Unlikely fiction winner, 'Lord of Misrule,' takes readers on a strange ride
Jaimy Gordon, winner of the National Book Award for Fiction for her book "Lord of Misrule," speaks at the National Book Awards on Nov. 17 in New York.
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In searching for ways to describe Jaimy Gordon's National Book Award winner, I could resort to her persistent habit of making up words, as in "rayroad spike," "cunjure," "Sadday," "wamble," "draggyfied" or "pityfull" and invent something.
Or I could fall back on those common adjectives such as "quirky," "maddening," "original," "overworked" or "archly mannered."
Either way, I can say with some certainty that "Lord of Misrule" is unlike any novel you'll read this year -- or maybe next, unless that book award inspires others to imitate her.
It's her bizarre, at times original, language that grabs your attention from the start:
"They are naked but scaly, with clothes pushed out of the way of orifices, they come together like insects, claspers, ovipositors, wet vacuoles."
That's her version of a real roll in the hay and about as romantic as she gets. Yet the minute you think Jaimy Gordon is some kind of American Lewis Carroll, she lays down sentences stolen from Raymond Chandler out of Raymond Carver, throws in Damon Runyon, then Elmore Leonard before doing an Annie Proulx impression, all the while changing voice, person, tempo and point of view.
Her scene is found somewhere between Steubenville and Wheeling on the West Virginia side at Indian Mound Downs, a minor league racetrack sometime in the 1970s.
The people are "Guys and Dolls" types with a hillbilly twang and names like Two-Tie and Medicine Ed, living alongside a stable of misfit horses one shoe away from the rendering plant.
The stakes are small, but the consequences are high. Gambling means mobsters, not the "Sopranos" kind, just small-time hoods who like to hurt people when double-crossed.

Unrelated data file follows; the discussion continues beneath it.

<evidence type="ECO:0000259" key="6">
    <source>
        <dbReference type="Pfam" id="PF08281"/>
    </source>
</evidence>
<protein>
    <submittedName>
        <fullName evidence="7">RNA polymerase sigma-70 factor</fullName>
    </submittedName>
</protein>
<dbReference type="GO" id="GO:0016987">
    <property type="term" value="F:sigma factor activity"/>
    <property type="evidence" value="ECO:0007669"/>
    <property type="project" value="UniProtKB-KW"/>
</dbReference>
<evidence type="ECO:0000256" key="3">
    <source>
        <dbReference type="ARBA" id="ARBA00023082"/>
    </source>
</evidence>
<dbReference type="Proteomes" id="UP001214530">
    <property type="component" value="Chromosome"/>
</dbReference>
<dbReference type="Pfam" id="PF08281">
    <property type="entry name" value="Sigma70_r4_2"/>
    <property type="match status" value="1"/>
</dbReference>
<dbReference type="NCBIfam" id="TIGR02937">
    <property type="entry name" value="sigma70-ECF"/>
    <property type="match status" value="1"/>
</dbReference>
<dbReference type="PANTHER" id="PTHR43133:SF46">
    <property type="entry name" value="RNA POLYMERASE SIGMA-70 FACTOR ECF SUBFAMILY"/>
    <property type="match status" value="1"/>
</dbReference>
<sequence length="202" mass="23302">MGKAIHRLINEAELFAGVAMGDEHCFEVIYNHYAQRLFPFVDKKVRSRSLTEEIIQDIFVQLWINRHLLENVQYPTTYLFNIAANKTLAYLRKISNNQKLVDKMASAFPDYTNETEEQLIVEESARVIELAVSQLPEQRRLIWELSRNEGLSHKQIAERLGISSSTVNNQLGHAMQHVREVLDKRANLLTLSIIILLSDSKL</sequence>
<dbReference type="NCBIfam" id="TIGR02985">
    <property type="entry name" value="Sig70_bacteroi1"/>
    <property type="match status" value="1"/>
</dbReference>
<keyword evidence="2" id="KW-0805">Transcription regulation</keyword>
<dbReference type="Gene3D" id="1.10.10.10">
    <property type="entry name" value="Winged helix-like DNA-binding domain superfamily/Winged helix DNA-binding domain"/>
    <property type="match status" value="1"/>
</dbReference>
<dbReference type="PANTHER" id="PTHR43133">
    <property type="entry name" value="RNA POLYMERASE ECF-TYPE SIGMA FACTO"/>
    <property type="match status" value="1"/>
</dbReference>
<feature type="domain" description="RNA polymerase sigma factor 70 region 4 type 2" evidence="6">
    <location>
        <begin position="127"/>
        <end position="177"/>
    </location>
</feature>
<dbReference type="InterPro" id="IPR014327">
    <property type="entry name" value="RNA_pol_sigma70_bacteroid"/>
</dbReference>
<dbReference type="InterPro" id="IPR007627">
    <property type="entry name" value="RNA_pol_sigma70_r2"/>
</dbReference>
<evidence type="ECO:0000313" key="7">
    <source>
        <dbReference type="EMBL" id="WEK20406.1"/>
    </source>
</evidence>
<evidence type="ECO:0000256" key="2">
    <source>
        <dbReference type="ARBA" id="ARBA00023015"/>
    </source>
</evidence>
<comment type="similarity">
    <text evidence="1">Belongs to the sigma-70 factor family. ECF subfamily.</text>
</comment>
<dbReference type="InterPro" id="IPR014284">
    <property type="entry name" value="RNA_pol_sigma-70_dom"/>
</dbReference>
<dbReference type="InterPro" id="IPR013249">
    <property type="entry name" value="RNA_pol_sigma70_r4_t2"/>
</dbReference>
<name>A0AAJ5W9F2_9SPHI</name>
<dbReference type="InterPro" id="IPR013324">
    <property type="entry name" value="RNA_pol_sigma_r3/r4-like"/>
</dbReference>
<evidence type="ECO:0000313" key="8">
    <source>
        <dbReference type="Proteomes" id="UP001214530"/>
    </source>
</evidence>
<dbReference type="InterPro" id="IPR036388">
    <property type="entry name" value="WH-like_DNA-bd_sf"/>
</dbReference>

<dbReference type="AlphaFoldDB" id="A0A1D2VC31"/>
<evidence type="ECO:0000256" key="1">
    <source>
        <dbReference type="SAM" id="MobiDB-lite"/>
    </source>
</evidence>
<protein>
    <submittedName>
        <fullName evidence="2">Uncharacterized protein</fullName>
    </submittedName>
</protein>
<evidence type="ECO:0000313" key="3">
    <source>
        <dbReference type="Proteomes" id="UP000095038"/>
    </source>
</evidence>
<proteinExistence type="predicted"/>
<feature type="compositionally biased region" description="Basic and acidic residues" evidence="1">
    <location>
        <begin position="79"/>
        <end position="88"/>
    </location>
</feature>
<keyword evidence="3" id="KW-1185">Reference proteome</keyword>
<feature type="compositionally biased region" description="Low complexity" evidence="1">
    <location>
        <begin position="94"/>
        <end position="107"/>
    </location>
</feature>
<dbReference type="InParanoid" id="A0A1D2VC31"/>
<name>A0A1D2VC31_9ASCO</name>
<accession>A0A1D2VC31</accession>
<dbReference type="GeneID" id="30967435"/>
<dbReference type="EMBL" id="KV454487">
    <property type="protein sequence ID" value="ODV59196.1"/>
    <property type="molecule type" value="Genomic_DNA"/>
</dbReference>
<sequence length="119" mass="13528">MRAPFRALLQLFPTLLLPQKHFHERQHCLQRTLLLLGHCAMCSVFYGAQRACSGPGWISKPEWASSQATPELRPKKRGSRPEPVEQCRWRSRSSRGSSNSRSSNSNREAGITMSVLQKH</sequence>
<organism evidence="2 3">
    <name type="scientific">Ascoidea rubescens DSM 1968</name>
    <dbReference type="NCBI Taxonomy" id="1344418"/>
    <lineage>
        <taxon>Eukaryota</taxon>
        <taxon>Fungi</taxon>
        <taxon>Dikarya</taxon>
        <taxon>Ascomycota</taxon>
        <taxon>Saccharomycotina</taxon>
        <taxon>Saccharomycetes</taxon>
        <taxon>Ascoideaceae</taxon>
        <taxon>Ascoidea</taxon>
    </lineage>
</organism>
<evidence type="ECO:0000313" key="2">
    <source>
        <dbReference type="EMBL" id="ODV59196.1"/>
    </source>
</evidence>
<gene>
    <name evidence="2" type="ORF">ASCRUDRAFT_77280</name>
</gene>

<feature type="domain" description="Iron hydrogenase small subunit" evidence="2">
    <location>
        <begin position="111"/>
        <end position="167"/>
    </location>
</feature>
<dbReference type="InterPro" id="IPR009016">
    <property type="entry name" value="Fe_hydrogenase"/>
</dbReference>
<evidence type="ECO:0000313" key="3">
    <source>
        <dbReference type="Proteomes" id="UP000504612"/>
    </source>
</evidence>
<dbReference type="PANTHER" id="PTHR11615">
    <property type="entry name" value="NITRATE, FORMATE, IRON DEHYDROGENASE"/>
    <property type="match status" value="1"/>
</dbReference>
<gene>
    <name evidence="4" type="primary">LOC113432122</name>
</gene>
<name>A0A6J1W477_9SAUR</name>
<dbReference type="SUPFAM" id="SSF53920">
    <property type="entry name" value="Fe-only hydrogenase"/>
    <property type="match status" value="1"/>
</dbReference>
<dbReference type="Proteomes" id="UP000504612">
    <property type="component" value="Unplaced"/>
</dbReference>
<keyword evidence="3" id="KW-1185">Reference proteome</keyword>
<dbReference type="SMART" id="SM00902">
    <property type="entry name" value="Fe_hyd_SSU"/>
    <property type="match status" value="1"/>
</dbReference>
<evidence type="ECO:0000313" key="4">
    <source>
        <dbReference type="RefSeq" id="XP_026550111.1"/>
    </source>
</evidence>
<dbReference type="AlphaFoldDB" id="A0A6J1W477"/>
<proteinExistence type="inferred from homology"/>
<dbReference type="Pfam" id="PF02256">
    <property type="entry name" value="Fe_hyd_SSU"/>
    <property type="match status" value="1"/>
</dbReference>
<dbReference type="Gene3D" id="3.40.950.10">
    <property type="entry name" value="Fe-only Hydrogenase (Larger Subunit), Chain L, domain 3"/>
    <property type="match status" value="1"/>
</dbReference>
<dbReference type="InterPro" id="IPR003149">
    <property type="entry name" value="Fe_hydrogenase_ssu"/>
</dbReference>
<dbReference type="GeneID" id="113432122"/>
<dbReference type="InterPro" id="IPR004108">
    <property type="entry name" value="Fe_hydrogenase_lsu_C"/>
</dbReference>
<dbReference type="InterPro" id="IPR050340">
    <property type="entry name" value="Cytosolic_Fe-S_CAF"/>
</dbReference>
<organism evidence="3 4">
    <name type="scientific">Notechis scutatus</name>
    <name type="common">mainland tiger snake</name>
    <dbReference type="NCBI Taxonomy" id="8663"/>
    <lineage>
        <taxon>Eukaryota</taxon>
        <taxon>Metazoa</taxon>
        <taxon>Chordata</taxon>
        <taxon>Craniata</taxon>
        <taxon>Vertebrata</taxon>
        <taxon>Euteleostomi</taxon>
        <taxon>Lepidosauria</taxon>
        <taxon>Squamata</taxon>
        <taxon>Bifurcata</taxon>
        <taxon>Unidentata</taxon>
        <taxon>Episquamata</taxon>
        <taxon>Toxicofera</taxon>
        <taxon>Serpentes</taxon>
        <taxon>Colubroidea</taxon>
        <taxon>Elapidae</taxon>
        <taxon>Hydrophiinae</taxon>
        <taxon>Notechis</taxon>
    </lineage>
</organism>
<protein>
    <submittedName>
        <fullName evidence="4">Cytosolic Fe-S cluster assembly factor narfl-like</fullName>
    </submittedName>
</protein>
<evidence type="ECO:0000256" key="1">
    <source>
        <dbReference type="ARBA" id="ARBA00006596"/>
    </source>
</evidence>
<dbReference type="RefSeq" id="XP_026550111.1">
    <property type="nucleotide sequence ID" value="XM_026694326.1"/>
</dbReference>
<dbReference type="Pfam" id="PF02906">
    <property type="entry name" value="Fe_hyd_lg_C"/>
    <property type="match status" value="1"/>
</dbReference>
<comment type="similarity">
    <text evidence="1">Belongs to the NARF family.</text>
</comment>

"Lord of Misrule" is divided into sections named for horses, three of which compete in the climactic race that the book has been building toward. The slight plot is as time-worn as the worn-out horses at Indian Mound, involving a young hustler, his girl, her long-lost uncle and the hood who has it in for them.
Ms. Gordon has an acute ear for the accents and desires of her lowdown characters and a wide-lens eye for the rundown, junk-filled landscape of the river towns and farms. It's an ugly, heartless world of cruelty, insults, money-grubbing, rough sex and fists in the face.
The novelist paints a light coat of magic over the grim squalor. Lord of Misrule is a horse, considered a mark of evil or even the devil himself, brought into the state to build the purse for a special midsummer race.
The hustler Tommy believes he has a horse that can defeat this evil -- the Mahdi, a figure from the Islamic faith. Tommy is the least interesting of Ms. Gordon's characters to whom she grants unusual insights and intelligence that don't ring true.
There's also the "cunjure" of Medicine Ed, an elderly trainer who mixes plants with horse's blood to cook up various potions and believes in ancient superstitions.
As a character, he is Ms. Gordon's biggest blunder, the stereotype of a person of color more in touch with spirituality and magic than white characters.
Two others deserve mention -- Two-Tie, a shadowy money-man and his niece, Maggie, Tommy's lover whose relationship with horses is the most erotic one in the book.
"Lord of Misrule" is not the best novel of the year. It is surely the oddest of the best-publicized and honored books, however.
Ms. Gordon knows her tightly contained world well; she has an unusual, sometimes original, vision of that place, understands its dramatic possibilities and pushes the possibilities of language like a jockey whipping his charge down the homestretch.
But, she's too much in love with her own words and too convinced of the romance of her race track milieu to sell it hard enough to readers.
"Lord of Misrule" was a longshot winner at the National Book Awards, but it's not going to get me to Wheeling Downs or any track very soon.
First Published November 26, 2010 12:00 am